Russell Wilson, QB, Seattle Seahawks: Despite his name value and the offseason hype, Wilson has been a terrible fantasy quarterback this year. He's only finished as a QB1 (among the top 12 at his position) three times in 2015 out of 10 games, with two of those coming in his last two games. With the offensive line in shambles and the passing game struggling, Wilson is a matchup-based starter for the rest of the season, and he has a few tougher matchups coming up (Pittsburgh, Minnesota). If you've been holding onto him this long, try to ship him off based on his recent hot streak and name value to get somethign back in return. You'll be more than able to survive the rest of the season streaming quarterbacks, starting with Brian Hoyer this week.
Jeremy Hill, RB, Cincinnati Bengals: I'll admit, I was wrong on Hill this year. I was one of the true believers in one of 2014's most exciting backs, and expected big things in 2015 (I took him in the second round in plenty of drafts). The back we've seen deployed frequently by the Bengals has been a timid, indecisive runner who doesn't trust his blocks or his own ability. He's been entirely too touchdown dependent this year, and all seven of his rushing touchdowns came within 8 yards of the end zone (his lone touchdown reception was from 13 yards out). All told, Hill has accumulated 48.9 percent of his 2015 fantasy scoring on his rushing touchdowns, meaning if he doesn't score he's essentially useless to you in fantasy. If you're somehow able to package him in a trade before the deadline off of his two-touchdown primetime performance against the Cardinals, do so and don't look back.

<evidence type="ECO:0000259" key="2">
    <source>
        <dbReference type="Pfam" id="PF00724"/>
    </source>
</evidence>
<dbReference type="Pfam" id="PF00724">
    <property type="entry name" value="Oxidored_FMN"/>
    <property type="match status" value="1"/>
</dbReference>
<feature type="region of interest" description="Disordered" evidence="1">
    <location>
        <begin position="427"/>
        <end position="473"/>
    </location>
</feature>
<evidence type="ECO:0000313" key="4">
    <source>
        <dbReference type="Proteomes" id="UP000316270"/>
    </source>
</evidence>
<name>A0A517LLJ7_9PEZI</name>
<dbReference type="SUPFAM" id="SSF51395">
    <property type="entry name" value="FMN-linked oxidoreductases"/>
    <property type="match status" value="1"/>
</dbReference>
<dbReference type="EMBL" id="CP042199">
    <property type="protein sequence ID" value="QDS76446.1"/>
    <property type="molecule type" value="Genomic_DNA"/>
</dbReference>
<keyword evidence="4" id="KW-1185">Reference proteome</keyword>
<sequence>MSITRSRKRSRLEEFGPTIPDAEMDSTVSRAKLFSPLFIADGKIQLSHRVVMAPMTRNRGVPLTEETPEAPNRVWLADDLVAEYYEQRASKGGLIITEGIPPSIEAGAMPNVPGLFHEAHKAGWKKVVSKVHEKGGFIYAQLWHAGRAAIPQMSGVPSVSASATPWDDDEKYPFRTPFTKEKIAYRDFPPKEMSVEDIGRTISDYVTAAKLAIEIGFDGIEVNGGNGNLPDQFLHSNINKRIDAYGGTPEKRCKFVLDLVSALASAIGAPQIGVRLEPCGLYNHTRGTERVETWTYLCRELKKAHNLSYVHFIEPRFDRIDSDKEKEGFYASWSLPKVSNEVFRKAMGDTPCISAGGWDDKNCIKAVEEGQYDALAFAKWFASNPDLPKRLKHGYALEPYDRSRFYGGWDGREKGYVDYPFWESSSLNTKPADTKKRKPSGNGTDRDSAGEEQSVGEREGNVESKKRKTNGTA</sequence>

As is the case every week, I received an overwhelming number of trade questions when I put out the call on Twitter. Apologies if I didn't get to yours in this space or on Twitter. Send me another tweet later this week (when my mentions aren't on fire) and I'll try my best to get to as many as possible. For now, here are some of the most interesting questions I received for Week 11:
As you can see above, I'm not in favor of Russell Wilson down the stretch, especially if you're giving up Ben Roethlisberger for him. Big Ben operates one of the most explosive passing attacks in the NFL with two dynamic wide receivers (Antonio Brown, Martavis Bryant). I'd expect them to even find success on the road in Seattle, while Wilson figures to be a matchup-based starter moving forward. Hold tight with Roethlisberger.